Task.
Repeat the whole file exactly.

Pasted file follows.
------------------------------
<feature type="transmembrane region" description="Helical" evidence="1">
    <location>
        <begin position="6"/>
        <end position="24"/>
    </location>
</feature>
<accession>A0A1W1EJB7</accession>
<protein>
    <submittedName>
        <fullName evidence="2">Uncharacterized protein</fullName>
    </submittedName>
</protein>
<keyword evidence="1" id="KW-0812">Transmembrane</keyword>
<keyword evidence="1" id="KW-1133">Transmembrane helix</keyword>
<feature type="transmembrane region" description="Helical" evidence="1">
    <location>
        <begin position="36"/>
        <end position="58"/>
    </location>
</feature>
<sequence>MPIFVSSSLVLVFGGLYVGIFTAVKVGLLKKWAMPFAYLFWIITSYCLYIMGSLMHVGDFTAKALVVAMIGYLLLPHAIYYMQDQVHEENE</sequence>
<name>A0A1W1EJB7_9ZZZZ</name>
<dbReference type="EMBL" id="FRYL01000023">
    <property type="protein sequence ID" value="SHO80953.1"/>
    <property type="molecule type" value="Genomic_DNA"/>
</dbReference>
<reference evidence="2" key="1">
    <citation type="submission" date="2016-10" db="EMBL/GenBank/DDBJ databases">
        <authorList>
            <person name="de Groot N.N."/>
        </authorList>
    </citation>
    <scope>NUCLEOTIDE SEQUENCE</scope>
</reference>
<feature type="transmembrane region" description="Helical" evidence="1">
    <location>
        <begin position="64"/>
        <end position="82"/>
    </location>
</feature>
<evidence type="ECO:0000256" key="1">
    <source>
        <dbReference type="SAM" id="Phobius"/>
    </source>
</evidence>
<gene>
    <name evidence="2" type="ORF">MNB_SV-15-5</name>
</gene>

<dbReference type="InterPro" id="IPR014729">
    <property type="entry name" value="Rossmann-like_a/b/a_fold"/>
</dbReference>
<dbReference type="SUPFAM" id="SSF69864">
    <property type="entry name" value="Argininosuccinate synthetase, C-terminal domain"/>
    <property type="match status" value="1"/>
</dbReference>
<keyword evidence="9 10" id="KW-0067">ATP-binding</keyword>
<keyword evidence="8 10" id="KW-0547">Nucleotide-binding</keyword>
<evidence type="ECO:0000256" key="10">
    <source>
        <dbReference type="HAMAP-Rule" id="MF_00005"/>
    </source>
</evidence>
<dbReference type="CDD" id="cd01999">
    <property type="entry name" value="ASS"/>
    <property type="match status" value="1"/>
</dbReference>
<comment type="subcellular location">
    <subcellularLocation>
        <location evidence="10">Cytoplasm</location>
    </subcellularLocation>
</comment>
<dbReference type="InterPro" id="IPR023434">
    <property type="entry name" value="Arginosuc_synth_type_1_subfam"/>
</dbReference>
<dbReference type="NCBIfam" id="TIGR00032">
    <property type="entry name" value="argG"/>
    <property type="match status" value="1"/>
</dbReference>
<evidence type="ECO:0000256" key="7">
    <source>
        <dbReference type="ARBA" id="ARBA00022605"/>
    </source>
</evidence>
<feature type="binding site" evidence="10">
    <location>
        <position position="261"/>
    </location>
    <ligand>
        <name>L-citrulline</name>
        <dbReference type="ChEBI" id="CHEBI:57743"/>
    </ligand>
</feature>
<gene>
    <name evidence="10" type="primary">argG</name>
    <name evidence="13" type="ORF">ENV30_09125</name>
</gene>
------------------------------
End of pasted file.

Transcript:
<feature type="transmembrane region" description="Helical" evidence="1">
    <location>
        <begin position="6"/>
        <end position="24"/>
    </location>
</feature>
<accession>A0A1W1EJB7</accession>
<protein>
    <submittedName>
        <fullName evidence="2">Uncharacterized protein</fullName>
    </submittedName>
</protein>
<keyword evidence="1" id="KW-0812">Transmembrane</keyword>
<keyword evidence="1" id="KW-1133">Transmembrane helix</keyword>
<feature type="transmembrane region" description="Helical" evidence="1">
    <location>
        <begin position="36"/>
        <end position="58"/>
    </location>
</feature>
<sequence>MPIFVSSSLVLVFGGLYVGIFTAVKVGLLKKWAMPFAYLFWIITSYCLYIMGSLMHVGDFTAKALVVAMIGYLLLPHAIYYMQDQVHEENE</sequence>
<name>A0A1W1EJB7_9ZZZZ</name>
<dbReference type="EMBL" id="FRYL01000023">
    <property type="protein sequence ID" value="SHO80953.1"/>
    <property type="molecule type" value="Genomic_DNA"/>
</dbReference>
<reference evidence="2" key="1">
    <citation type="submission" date="2016-10" db="EMBL/GenBank/DDBJ databases">
        <authorList>
            <person name="de Groot N.N."/>
        </authorList>
    </citation>
    <scope>NUCLEOTIDE SEQUENCE</scope>
</reference>
<feature type="transmembrane region" description="Helical" evidence="1">
    <location>
        <begin position="64"/>
        <end position="82"/>
    </location>
</feature>
<evidence type="ECO:0000256" key="1">
    <source>
        <dbReference type="SAM" id="Phobius"/>
    </source>
</evidence>
<gene>
    <name evidence="2" type="ORF">MNB_SV-15-5</name>
</gene>

<dbReference type="InterPro" id="IPR014729">
    <property type="entry name" value="Rossmann-like_a/b/a_fold"/>
</dbReference>
<dbReference type="SUPFAM" id="SSF69864">
    <property type="entry name" value="Argininosuccinate synthetase, C-terminal domain"/>
    <property type="match status" value="1"/>
</dbReference>
<keyword evidence="9 10" id="KW-0067">ATP-binding</keyword>
<keyword evidence="8 10" id="KW-0547">Nucleotide-binding</keyword>
<evidence type="ECO:0000256" key="10">
    <source>
        <dbReference type="HAMAP-Rule" id="MF_00005"/>
    </source>
</evidence>
<dbReference type="CDD" id="cd01999">
    <property type="entry name" value="ASS"/>
    <property type="match status" value="1"/>
</dbReference>
<comment type="subcellular location">
    <subcellularLocation>
        <location evidence="10">Cytoplasm</location>
    </subcellularLocation>
</comment>
<dbReference type="InterPro" id="IPR023434">
    <property type="entry name" value="Arginosuc_synth_type_1_subfam"/>
</dbReference>
<dbReference type="NCBIfam" id="TIGR00032">
    <property type="entry name" value="argG"/>
    <property type="match status" value="1"/>
</dbReference>
<evidence type="ECO:0000256" key="7">
    <source>
        <dbReference type="ARBA" id="ARBA00022605"/>
    </source>
</evidence>
<feature type="binding site" evidence="10">
    <location>
        <position position="261"/>
    </location>
    <ligand>
        <name>L-citrulline</name>
        <dbReference type="ChEBI" id="CHEBI:57743"/>
    </ligand>
</feature>
<gene>
    <name evidence="10" type="primary">argG</name>
    <name evidence="13" type="ORF">ENV30_09125</name>
</gene>